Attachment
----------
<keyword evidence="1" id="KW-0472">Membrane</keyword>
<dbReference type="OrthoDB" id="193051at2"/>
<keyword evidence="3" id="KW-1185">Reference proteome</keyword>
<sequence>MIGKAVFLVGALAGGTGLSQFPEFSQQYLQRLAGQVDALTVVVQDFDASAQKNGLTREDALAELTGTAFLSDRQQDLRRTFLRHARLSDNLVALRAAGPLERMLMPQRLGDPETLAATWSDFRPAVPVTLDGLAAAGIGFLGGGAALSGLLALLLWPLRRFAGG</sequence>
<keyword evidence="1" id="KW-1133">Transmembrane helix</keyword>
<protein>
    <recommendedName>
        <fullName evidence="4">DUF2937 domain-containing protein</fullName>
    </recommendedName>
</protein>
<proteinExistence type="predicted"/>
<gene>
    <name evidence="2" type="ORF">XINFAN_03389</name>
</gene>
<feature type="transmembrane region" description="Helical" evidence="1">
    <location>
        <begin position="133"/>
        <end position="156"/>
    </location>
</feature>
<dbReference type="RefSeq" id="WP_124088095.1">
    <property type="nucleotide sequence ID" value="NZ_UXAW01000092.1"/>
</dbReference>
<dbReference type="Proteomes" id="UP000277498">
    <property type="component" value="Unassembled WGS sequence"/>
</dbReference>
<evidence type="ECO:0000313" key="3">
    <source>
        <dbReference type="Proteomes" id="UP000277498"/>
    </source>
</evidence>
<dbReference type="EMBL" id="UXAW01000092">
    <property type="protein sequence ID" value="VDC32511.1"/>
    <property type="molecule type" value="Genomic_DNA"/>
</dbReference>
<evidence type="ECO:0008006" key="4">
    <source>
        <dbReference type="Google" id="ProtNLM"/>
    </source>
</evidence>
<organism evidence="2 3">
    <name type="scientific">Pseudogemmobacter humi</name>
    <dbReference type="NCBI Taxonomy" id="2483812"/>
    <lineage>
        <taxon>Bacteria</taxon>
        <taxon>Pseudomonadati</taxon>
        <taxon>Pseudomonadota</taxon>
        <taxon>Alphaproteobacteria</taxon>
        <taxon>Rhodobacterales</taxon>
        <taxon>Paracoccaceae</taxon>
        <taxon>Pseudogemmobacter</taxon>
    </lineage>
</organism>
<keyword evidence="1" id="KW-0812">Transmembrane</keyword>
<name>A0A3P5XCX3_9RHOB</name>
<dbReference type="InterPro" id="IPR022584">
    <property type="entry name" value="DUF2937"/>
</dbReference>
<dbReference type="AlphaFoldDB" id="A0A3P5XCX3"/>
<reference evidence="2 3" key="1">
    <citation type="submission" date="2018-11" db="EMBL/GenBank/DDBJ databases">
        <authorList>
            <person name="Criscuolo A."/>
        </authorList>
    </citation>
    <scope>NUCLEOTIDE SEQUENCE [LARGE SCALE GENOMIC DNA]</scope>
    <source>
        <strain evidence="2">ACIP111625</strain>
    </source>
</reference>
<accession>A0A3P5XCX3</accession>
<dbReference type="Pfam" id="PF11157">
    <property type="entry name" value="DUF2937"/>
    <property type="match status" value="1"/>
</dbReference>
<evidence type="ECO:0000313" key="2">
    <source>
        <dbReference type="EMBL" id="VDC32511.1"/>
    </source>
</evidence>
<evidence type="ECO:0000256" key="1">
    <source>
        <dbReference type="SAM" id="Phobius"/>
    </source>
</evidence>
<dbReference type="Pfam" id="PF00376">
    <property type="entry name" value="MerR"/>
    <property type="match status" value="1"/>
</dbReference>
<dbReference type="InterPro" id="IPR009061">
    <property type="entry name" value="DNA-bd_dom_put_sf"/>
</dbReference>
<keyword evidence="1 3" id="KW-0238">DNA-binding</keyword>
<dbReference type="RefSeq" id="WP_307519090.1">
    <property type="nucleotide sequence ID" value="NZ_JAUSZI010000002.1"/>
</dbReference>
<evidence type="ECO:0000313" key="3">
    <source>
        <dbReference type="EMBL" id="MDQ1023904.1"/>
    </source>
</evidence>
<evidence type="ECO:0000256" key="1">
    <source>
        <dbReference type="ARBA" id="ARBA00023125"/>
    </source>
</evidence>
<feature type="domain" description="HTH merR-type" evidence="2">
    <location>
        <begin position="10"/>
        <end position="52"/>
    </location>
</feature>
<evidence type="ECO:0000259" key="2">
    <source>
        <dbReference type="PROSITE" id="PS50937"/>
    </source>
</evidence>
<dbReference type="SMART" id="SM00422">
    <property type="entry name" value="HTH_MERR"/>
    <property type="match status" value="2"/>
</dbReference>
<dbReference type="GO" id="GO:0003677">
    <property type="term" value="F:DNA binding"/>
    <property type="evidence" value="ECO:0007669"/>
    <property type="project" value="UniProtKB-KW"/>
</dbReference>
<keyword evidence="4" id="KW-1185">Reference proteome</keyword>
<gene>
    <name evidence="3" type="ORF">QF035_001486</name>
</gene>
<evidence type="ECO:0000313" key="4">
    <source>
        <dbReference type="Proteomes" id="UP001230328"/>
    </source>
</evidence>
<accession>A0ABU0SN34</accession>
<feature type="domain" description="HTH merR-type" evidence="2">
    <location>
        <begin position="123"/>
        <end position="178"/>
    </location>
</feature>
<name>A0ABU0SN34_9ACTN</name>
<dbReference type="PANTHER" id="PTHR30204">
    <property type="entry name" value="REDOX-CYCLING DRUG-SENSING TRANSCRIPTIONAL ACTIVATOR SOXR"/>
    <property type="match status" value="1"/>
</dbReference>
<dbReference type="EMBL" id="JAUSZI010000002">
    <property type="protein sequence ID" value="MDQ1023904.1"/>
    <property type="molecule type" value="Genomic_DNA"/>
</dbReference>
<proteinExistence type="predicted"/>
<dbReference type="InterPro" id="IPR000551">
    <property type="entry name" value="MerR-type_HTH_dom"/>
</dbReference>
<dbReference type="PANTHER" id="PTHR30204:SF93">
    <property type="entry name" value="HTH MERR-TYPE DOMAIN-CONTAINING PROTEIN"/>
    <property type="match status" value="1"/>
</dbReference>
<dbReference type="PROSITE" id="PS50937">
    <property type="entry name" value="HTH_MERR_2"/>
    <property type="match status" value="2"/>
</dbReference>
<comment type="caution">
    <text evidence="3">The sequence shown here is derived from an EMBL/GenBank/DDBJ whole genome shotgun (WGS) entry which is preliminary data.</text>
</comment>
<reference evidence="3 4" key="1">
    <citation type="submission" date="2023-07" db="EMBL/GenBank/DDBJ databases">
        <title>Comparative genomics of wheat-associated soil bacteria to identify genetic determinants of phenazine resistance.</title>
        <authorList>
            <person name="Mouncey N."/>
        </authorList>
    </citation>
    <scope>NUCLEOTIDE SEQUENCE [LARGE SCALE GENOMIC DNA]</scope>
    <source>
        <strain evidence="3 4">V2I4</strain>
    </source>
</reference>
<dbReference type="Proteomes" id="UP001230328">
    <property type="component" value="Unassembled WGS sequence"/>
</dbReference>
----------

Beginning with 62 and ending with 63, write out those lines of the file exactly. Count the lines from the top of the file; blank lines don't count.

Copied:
        <authorList>
            <person name="Criscuolo A."/>